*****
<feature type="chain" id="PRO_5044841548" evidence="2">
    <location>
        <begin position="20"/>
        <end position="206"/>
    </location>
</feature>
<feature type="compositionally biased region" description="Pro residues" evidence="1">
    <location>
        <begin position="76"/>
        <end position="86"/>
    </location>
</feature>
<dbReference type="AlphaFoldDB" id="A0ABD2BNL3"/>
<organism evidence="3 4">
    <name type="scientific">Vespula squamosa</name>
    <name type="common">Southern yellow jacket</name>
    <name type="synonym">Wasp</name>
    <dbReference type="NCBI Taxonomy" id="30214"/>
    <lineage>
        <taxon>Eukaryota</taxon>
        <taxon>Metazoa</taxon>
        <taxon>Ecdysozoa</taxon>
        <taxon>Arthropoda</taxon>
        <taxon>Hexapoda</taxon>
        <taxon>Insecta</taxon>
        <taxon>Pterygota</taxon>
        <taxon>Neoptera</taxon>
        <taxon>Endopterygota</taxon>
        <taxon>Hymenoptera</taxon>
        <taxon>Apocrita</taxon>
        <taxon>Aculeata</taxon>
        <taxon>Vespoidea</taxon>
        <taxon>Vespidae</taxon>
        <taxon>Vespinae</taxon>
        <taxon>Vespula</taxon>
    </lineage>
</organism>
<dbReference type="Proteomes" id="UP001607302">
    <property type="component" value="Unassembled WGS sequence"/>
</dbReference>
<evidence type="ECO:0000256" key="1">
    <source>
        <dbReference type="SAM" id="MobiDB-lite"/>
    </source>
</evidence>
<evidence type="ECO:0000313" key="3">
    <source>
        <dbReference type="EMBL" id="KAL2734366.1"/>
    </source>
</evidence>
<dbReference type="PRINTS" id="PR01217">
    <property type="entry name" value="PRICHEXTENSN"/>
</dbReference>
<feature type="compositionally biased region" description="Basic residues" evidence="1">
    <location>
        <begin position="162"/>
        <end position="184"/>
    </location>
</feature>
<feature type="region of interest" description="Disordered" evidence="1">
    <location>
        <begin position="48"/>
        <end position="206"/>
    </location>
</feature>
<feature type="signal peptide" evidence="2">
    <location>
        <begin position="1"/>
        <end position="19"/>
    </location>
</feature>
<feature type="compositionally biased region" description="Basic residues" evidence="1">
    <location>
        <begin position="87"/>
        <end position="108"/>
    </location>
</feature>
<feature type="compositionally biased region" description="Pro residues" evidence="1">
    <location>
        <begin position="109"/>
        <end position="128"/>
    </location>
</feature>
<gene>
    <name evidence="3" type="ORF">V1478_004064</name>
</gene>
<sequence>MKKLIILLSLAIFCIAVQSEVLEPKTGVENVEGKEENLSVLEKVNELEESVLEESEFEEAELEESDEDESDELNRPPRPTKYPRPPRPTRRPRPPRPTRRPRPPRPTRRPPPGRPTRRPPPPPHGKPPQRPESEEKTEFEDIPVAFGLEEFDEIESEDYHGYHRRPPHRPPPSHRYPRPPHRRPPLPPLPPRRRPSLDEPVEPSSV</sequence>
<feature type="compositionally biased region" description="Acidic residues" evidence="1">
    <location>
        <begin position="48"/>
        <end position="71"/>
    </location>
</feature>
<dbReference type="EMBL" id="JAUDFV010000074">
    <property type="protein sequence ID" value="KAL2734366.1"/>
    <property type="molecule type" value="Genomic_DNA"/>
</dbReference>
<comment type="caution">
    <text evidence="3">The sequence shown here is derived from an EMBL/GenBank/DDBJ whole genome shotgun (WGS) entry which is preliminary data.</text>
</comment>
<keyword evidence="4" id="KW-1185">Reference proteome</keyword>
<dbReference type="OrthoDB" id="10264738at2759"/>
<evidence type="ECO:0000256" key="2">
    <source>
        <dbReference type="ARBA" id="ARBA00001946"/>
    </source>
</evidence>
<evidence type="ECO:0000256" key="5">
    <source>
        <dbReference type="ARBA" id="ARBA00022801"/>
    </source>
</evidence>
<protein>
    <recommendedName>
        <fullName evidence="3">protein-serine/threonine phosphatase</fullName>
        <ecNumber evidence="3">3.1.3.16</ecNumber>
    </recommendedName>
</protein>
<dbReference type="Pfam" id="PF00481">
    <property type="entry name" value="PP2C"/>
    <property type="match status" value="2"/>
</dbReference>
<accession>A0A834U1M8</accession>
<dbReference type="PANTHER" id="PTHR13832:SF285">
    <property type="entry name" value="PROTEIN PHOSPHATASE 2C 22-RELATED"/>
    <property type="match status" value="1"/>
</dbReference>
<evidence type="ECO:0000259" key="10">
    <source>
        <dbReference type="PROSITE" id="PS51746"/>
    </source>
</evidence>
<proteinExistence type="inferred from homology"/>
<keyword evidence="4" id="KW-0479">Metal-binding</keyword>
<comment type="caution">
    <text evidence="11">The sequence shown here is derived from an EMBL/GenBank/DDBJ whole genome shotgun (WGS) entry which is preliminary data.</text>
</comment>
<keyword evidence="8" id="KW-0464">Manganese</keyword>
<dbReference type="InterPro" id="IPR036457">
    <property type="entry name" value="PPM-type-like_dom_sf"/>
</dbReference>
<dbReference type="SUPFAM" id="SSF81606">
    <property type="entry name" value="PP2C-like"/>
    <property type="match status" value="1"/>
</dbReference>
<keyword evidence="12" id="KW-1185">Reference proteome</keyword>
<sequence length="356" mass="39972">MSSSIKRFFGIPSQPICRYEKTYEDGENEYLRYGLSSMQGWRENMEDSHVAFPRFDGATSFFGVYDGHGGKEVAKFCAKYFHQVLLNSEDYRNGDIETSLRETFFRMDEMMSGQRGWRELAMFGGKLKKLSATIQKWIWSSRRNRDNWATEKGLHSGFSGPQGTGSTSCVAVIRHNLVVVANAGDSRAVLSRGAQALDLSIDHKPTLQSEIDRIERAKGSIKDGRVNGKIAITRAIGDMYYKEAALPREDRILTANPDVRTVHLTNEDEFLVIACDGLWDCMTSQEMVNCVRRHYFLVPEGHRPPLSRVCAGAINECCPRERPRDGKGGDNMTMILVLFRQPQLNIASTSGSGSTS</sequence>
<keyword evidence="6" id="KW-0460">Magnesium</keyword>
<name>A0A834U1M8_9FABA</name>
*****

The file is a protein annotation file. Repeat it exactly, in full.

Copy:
<feature type="chain" id="PRO_5044841548" evidence="2">
    <location>
        <begin position="20"/>
        <end position="206"/>
    </location>
</feature>
<feature type="compositionally biased region" description="Pro residues" evidence="1">
    <location>
        <begin position="76"/>
        <end position="86"/>
    </location>
</feature>
<dbReference type="AlphaFoldDB" id="A0ABD2BNL3"/>
<organism evidence="3 4">
    <name type="scientific">Vespula squamosa</name>
    <name type="common">Southern yellow jacket</name>
    <name type="synonym">Wasp</name>
    <dbReference type="NCBI Taxonomy" id="30214"/>
    <lineage>
        <taxon>Eukaryota</taxon>
        <taxon>Metazoa</taxon>
        <taxon>Ecdysozoa</taxon>
        <taxon>Arthropoda</taxon>
        <taxon>Hexapoda</taxon>
        <taxon>Insecta</taxon>
        <taxon>Pterygota</taxon>
        <taxon>Neoptera</taxon>
        <taxon>Endopterygota</taxon>
        <taxon>Hymenoptera</taxon>
        <taxon>Apocrita</taxon>
        <taxon>Aculeata</taxon>
        <taxon>Vespoidea</taxon>
        <taxon>Vespidae</taxon>
        <taxon>Vespinae</taxon>
        <taxon>Vespula</taxon>
    </lineage>
</organism>
<dbReference type="Proteomes" id="UP001607302">
    <property type="component" value="Unassembled WGS sequence"/>
</dbReference>
<evidence type="ECO:0000256" key="1">
    <source>
        <dbReference type="SAM" id="MobiDB-lite"/>
    </source>
</evidence>
<evidence type="ECO:0000313" key="3">
    <source>
        <dbReference type="EMBL" id="KAL2734366.1"/>
    </source>
</evidence>
<dbReference type="PRINTS" id="PR01217">
    <property type="entry name" value="PRICHEXTENSN"/>
</dbReference>
<feature type="compositionally biased region" description="Basic residues" evidence="1">
    <location>
        <begin position="162"/>
        <end position="184"/>
    </location>
</feature>
<feature type="region of interest" description="Disordered" evidence="1">
    <location>
        <begin position="48"/>
        <end position="206"/>
    </location>
</feature>
<feature type="signal peptide" evidence="2">
    <location>
        <begin position="1"/>
        <end position="19"/>
    </location>
</feature>
<feature type="compositionally biased region" description="Basic residues" evidence="1">
    <location>
        <begin position="87"/>
        <end position="108"/>
    </location>
</feature>
<feature type="compositionally biased region" description="Pro residues" evidence="1">
    <location>
        <begin position="109"/>
        <end position="128"/>
    </location>
</feature>
<gene>
    <name evidence="3" type="ORF">V1478_004064</name>
</gene>
<sequence>MKKLIILLSLAIFCIAVQSEVLEPKTGVENVEGKEENLSVLEKVNELEESVLEESEFEEAELEESDEDESDELNRPPRPTKYPRPPRPTRRPRPPRPTRRPRPPRPTRRPPPGRPTRRPPPPPHGKPPQRPESEEKTEFEDIPVAFGLEEFDEIESEDYHGYHRRPPHRPPPSHRYPRPPHRRPPLPPLPPRRRPSLDEPVEPSSV</sequence>
<feature type="compositionally biased region" description="Acidic residues" evidence="1">
    <location>
        <begin position="48"/>
        <end position="71"/>
    </location>
</feature>
<dbReference type="EMBL" id="JAUDFV010000074">
    <property type="protein sequence ID" value="KAL2734366.1"/>
    <property type="molecule type" value="Genomic_DNA"/>
</dbReference>
<comment type="caution">
    <text evidence="3">The sequence shown here is derived from an EMBL/GenBank/DDBJ whole genome shotgun (WGS) entry which is preliminary data.</text>
</comment>
<keyword evidence="4" id="KW-1185">Reference proteome</keyword>
<dbReference type="OrthoDB" id="10264738at2759"/>
<evidence type="ECO:0000256" key="2">
    <source>
        <dbReference type="ARBA" id="ARBA00001946"/>
    </source>
</evidence>
<evidence type="ECO:0000256" key="5">
    <source>
        <dbReference type="ARBA" id="ARBA00022801"/>
    </source>
</evidence>
<protein>
    <recommendedName>
        <fullName evidence="3">protein-serine/threonine phosphatase</fullName>
        <ecNumber evidence="3">3.1.3.16</ecNumber>
    </recommendedName>
</protein>
<dbReference type="Pfam" id="PF00481">
    <property type="entry name" value="PP2C"/>
    <property type="match status" value="2"/>
</dbReference>
<accession>A0A834U1M8</accession>
<dbReference type="PANTHER" id="PTHR13832:SF285">
    <property type="entry name" value="PROTEIN PHOSPHATASE 2C 22-RELATED"/>
    <property type="match status" value="1"/>
</dbReference>
<evidence type="ECO:0000259" key="10">
    <source>
        <dbReference type="PROSITE" id="PS51746"/>
    </source>
</evidence>
<proteinExistence type="inferred from homology"/>
<keyword evidence="4" id="KW-0479">Metal-binding</keyword>
<comment type="caution">
    <text evidence="11">The sequence shown here is derived from an EMBL/GenBank/DDBJ whole genome shotgun (WGS) entry which is preliminary data.</text>
</comment>
<keyword evidence="8" id="KW-0464">Manganese</keyword>
<dbReference type="InterPro" id="IPR036457">
    <property type="entry name" value="PPM-type-like_dom_sf"/>
</dbReference>
<dbReference type="SUPFAM" id="SSF81606">
    <property type="entry name" value="PP2C-like"/>
    <property type="match status" value="1"/>
</dbReference>
<keyword evidence="12" id="KW-1185">Reference proteome</keyword>
<sequence length="356" mass="39972">MSSSIKRFFGIPSQPICRYEKTYEDGENEYLRYGLSSMQGWRENMEDSHVAFPRFDGATSFFGVYDGHGGKEVAKFCAKYFHQVLLNSEDYRNGDIETSLRETFFRMDEMMSGQRGWRELAMFGGKLKKLSATIQKWIWSSRRNRDNWATEKGLHSGFSGPQGTGSTSCVAVIRHNLVVVANAGDSRAVLSRGAQALDLSIDHKPTLQSEIDRIERAKGSIKDGRVNGKIAITRAIGDMYYKEAALPREDRILTANPDVRTVHLTNEDEFLVIACDGLWDCMTSQEMVNCVRRHYFLVPEGHRPPLSRVCAGAINECCPRERPRDGKGGDNMTMILVLFRQPQLNIASTSGSGSTS</sequence>
<keyword evidence="6" id="KW-0460">Magnesium</keyword>
<name>A0A834U1M8_9FABA</name>